Craft Beer to Cross the Border For: Sun King Three Floyds Slacktivist

In Beer Politics, Cross the Border For by Steve

Want to back Indiana craft brewers in their plight for higher production caps but don’t have the energy? Just drink a Sun King Three Floyds Slacktivist.


Photo Courtesy Sun King Brewing on Twitter

A “slacktivist” is many things – not too many things, mind you, lest the slacktivist grow tired and weary.

He’s cheering from the sidelines. Or, at least with you in spirit.

Down with the cause, but not so down that he’s marching in protest.

Actually marching would be a bit too much effort – exhausting to even think about.

So exhausting, in fact, he probably feels like he’s earned a break with a crisp, refreshing beverage.

And that’s what Three Floyds and Sun King have collaborated to deliver – a beer that’s even specifically aimed at that slacktivist.

As the two Indiana breweries spend significant time and resources in Indianapolis – along with the Brewers Guild of Indiana – urging the Legislature to raise the limit that small brewers are able to produce without being subjected to tougher restrictions, they’ve collaborated to make a beer to help raise awareness of that fight.

Slacktivist is a Dopple Kolsch. And before you say “gesundheit,” just remember Three Floyds’ motto of not being normal. In this day of Double IPAs, Hoppy Wheats and Belgian IPAs, a “double Kolsch” was seemingly inevitable.

Crisp and refreshing, it has everything you’ve come to know and love about the Kolsch – with a little extra oomph.

And the two brewers teamed up to brew just 120 barrels of it to get Hoosiers talking about the need to support Indiana brewers in their legislative fight.

The beer itself comes across as light and smooth – sweet and malty on the nose, with a slight lemon or citrus aroma. Everything about it is light, from the color to the initial mouthfeel.

Though the beer begins as an easy one, it steps up later with even more maltiness and just a slight touch of hops. I picked up honey through a few tastes, while my companion referenced an apple overtone to that mild sweetness.

By the end, it remained smooth and sweet, but I was also picking up more of that lemon, with a hoppy twist.

It’s light, but it’s fun. There’s a lot going on with this beer, just as there’s a lot going on with the brewing scene in the Hoosier state.

In 2010, it was home to just 40 breweries. Today, there are nearly 100. The Brewers Guild of Indiana reports those breweries employ nearly 2,000 people and helped the state with an economic impact of $609 million in 2013.

As it now stands, those breweries can only manufacture up to 30,000 barrels each year for distribution in Indiana, before new rules kick in. Hoosier lawmakers bumped it up from 20,000 barrels in 2011 and it has since been equal to the limits in Illinois.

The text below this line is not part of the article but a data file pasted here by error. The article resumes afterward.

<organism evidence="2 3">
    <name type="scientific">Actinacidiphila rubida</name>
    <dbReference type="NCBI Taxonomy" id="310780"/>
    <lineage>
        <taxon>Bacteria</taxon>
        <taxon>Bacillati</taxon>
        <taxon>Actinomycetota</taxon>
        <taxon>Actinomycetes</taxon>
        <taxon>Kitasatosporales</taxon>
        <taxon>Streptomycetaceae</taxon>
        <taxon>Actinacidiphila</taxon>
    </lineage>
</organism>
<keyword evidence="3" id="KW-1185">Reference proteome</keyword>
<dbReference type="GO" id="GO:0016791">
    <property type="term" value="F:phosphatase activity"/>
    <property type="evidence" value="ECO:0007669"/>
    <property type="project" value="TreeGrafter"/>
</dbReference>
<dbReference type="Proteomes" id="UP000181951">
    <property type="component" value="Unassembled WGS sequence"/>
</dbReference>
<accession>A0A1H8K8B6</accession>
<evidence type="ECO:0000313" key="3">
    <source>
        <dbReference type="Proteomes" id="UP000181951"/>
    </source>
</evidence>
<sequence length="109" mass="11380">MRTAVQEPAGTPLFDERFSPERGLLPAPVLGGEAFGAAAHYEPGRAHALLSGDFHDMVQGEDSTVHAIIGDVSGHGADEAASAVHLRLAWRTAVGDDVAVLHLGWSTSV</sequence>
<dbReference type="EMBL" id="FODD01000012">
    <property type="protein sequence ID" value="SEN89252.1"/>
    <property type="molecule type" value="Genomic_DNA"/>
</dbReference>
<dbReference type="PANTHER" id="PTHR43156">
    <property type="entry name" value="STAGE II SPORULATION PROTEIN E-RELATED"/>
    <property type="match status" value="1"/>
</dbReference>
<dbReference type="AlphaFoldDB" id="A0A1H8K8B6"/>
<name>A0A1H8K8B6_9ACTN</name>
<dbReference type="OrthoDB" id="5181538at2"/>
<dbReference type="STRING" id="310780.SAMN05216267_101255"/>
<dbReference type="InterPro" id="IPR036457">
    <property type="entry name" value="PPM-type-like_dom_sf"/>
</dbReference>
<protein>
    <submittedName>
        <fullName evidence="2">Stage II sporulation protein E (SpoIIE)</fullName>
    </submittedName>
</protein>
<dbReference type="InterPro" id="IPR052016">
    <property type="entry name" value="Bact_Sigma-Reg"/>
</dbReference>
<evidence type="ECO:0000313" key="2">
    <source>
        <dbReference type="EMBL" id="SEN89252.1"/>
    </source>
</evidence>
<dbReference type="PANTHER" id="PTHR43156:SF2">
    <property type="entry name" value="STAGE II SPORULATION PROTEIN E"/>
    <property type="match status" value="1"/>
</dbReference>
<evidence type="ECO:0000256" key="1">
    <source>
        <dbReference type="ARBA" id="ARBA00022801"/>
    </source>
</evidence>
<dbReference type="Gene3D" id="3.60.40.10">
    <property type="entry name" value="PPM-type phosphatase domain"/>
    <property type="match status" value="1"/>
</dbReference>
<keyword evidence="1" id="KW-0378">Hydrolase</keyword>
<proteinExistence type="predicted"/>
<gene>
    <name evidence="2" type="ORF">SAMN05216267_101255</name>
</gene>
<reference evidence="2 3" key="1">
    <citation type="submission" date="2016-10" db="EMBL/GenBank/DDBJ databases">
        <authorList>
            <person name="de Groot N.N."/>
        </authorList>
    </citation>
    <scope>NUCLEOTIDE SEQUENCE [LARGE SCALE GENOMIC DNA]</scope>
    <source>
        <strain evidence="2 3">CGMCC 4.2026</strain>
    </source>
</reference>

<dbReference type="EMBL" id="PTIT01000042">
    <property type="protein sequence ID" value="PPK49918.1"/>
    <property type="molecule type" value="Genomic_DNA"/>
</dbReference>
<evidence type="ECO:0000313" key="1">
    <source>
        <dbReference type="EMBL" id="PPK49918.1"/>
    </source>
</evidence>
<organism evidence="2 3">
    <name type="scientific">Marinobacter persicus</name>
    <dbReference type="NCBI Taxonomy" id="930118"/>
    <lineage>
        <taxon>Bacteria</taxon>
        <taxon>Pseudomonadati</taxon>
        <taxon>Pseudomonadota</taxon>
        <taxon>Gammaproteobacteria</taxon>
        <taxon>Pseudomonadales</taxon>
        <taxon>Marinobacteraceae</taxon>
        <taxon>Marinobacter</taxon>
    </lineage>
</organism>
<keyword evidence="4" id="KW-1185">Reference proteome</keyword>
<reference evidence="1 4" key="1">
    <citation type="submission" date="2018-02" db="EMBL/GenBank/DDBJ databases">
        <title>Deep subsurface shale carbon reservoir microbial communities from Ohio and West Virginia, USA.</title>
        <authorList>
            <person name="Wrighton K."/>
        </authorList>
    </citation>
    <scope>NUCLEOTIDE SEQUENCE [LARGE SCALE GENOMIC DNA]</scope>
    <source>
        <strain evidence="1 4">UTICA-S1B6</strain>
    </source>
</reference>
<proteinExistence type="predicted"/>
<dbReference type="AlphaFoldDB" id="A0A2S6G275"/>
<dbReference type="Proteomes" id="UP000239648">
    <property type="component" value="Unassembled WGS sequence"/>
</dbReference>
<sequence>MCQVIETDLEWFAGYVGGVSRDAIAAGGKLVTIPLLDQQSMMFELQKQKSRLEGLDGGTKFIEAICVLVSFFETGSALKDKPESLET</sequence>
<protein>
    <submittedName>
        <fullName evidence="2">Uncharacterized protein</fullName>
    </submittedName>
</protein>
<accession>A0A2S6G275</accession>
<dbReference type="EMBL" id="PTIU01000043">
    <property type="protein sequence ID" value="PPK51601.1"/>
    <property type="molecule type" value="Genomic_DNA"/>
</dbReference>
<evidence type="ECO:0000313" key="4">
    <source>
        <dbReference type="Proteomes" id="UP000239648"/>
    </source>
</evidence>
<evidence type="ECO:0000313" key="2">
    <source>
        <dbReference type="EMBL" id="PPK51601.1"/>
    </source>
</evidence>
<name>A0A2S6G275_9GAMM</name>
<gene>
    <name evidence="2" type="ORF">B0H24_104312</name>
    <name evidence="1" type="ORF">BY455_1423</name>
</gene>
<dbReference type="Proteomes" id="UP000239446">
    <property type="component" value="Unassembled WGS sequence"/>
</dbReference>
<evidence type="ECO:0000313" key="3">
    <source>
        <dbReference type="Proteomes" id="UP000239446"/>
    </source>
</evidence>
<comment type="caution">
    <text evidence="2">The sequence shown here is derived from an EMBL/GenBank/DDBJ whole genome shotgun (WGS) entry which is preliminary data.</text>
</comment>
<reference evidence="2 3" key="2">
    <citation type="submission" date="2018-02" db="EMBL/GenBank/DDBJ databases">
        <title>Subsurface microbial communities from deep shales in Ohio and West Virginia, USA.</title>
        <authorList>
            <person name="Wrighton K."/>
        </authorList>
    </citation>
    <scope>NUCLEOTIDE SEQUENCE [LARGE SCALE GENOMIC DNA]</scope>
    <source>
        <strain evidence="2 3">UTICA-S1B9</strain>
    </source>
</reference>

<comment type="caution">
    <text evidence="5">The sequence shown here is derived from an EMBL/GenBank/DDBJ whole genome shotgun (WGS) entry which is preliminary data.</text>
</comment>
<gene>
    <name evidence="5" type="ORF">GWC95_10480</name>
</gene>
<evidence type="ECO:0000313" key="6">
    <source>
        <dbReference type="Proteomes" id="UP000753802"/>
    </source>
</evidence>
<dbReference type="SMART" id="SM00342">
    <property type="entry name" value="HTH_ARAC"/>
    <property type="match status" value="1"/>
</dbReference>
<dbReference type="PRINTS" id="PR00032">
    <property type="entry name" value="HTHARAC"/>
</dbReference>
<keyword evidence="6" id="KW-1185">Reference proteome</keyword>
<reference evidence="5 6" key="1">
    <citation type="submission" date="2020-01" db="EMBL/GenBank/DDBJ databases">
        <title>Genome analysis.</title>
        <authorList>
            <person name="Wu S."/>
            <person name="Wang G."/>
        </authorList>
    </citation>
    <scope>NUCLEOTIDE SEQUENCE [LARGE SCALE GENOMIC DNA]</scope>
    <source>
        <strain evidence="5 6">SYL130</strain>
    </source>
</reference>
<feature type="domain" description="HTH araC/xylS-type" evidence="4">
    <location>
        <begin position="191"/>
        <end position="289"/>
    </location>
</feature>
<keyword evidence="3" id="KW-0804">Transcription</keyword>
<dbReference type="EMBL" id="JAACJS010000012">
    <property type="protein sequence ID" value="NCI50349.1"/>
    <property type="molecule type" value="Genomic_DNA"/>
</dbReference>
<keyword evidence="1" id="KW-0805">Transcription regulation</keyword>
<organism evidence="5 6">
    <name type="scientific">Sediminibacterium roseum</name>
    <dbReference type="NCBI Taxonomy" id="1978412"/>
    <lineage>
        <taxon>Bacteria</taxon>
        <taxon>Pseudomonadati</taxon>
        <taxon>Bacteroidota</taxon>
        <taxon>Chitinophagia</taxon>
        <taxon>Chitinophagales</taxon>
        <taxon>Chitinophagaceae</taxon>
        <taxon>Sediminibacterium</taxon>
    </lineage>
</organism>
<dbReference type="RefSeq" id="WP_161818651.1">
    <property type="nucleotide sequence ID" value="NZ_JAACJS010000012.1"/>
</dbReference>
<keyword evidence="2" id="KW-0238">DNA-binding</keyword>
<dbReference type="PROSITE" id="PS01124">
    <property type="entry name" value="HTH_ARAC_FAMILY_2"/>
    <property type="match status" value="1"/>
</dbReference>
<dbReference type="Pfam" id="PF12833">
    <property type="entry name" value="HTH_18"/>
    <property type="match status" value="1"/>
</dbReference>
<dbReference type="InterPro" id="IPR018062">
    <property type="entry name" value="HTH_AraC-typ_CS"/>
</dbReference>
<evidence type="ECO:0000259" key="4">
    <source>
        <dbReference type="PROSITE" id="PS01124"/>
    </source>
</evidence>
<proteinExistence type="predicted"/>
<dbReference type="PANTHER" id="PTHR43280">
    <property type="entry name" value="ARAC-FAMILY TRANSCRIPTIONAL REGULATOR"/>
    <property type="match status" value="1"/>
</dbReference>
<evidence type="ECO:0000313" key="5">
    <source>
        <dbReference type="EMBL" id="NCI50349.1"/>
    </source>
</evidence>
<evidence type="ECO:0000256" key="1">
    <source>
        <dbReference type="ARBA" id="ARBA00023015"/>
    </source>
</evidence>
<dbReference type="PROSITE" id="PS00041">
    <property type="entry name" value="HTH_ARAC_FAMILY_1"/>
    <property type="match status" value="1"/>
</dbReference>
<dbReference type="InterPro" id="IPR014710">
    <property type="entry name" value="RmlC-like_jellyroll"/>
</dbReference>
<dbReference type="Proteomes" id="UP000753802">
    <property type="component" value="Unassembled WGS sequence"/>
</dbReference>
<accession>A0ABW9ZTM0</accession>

But the charge to do even more to support these locally grown small businesses stems from the restrictions that even the 30,000-barrel limit has – or soon will have – on three Indiana breweries: Three Floyds, Sun King and Upland.

Three Floyds is in the midst of a $10 million expansion next to its existing brewery in Munster, where they employ 66 full-time and 17 part-time employees. Sun King, which has grown from just five full-time employees to 58 today and 60 more part-time, recently put the brakes on its own $9 million expansion plan from its Indianapolis base, for fear of pushing over that 30,000-barrel limit. Upland recently completed a $5 million upgrade at its Bloomington operation, where they employ 75 full-time employees and 65 more part-timers.

But going over that 30,000-barrel production cap means breweries can’t have a tasting room, nor can they self-distribute any of their products.

The proposed legislation — which has the backing of lawmakers in both the Indiana House and Indiana Senate — will triple the amount of beer Indiana microbreweries can produce for in-state distribution to 90,000 barrels – though only 30,000 of those barrels can be self-distributed. Out-of-state distribution is unaffected.

While the strong, early support for the measure is a good sign, these things take time. And now there’s a great way to kill the time as that legislation bounces around the Statehouse.

Cross the border, grab a Slacktivist and salute the brewery owners, lobbyists and Guild leaders for doing all that they are doing in Indianapolis.

It’s the absolute, very least craft beer fans can do.

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The skills Steve honed in his 20 years digging up corruption and cornering politicians as a newspaper reporter in northwest Indiana and Chicago are now being used to track down and review quality craft beer only available in the Hoosier state.